Different latent space dimensionalities and algorithms capture specific gene expression representations at variable resolution

In the second part of the paper, we tested the ability of different latent space dimensionalities and algorithms to capture various biological signals. We first tested the ability of all BioBombe features to differentiate common and well-characterized biological representations. We describe the ability of BioBombe features to isolate sample sex, which has been previously observed to be captured in latent space features [8, 24, 25]. Using BioBombe sample activation scores across all initializations, algorithms, and latent dimensionalities, we performed two-tailed t-tests comparing male and female samples in the GTEx test set. Sample activation scores represent the activity of specific samples for a given compressed feature. We identified this phenotype with the highest enrichment in NMF and VAE models trained with higher latent dimensionalities (Fig. 3a). The top feature separating GTEx males and females was NMF feature 111 in k = 200 (t = 44.5, p = 7.3 × 10− 176) (Fig. 3b). We examined the genes that contributed with high weight to this feature and found only three genes had substantial influence. These three genes all had high positive weights and were encoded on the Y chromosome. We performed the same approach using BioBombe features to identify sex features in TCGA test data (Fig. 3c). The top latent dimensionality identified was not consistent across algorithms. The top feature distinguishing TCGA males and females was ICA feature 53 in the k = 90 model (t = 4.9, p = 2.0 × 10− 6) (Fig. 3d). The separation was not as strong using the more complex TCGA data, but the top 10 gene weights were all encoded on the X chromosome. While this analysis demonstrates that sex is identified with varying signal strength across algorithms and latent dimensionalities, it also highlights that compression algorithms do not completely capture all genes that differentiate sex into a single feature. To identify genes with expression that varies by sex, it would be best to apply a differential expression analysis [26, 27].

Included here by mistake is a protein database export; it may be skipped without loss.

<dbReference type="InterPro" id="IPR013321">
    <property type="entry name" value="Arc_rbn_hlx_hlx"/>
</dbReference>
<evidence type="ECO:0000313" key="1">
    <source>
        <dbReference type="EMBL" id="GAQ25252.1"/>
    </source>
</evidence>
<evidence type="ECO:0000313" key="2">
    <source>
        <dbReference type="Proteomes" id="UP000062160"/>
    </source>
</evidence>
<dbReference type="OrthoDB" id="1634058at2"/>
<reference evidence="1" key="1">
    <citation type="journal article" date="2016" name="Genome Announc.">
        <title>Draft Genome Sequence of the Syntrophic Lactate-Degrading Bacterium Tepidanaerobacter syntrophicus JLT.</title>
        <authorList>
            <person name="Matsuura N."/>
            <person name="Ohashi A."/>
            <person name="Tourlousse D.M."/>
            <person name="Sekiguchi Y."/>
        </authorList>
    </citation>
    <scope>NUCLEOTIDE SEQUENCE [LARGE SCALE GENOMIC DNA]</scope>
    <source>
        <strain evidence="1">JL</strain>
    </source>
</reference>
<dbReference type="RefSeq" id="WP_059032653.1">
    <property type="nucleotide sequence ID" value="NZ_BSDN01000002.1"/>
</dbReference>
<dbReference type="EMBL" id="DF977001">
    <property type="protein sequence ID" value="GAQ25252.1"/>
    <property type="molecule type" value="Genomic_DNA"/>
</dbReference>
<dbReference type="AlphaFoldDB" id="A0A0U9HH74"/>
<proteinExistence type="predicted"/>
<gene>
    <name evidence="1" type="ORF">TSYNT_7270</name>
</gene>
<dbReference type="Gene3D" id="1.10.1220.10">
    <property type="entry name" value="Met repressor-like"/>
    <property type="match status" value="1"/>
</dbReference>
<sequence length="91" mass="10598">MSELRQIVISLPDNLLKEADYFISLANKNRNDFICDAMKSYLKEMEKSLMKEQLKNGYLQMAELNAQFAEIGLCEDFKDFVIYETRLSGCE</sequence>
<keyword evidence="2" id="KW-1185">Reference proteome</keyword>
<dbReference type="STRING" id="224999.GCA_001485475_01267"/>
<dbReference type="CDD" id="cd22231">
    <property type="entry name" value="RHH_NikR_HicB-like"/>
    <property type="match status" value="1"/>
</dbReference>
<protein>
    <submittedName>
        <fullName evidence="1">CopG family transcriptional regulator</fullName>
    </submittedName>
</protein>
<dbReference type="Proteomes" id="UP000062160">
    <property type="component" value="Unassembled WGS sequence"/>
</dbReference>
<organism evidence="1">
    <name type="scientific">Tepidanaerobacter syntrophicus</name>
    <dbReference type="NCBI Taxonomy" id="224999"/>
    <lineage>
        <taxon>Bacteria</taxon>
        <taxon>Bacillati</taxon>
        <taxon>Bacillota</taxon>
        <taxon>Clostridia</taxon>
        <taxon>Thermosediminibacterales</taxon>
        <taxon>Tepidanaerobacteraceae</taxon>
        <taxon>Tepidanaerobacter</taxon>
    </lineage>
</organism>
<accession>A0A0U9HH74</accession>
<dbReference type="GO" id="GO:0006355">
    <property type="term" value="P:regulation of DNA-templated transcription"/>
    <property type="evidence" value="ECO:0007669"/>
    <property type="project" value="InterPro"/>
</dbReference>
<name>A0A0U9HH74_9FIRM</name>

Fig. 3
figure3

Exploring the ability of BioBombe features across algorithms and latent dimensionalities to detect biological representations. Detecting GTEx sample sex across a various latent dimensionalities and algorithms, and b the latent feature with the highest enrichment. Detecting TCGA patient sex across c various latent dimensionalities, and d the latent feature with the highest enrichment. Detecting TARGET MYCN amplification in neuroblastoma (NBL) tumors e across various latent dimensionalities, and f the latent feature with the highest enrichment. g Applying the MYCN representation to an external dataset of NBL cell lines implicates MYCN amplified cell lines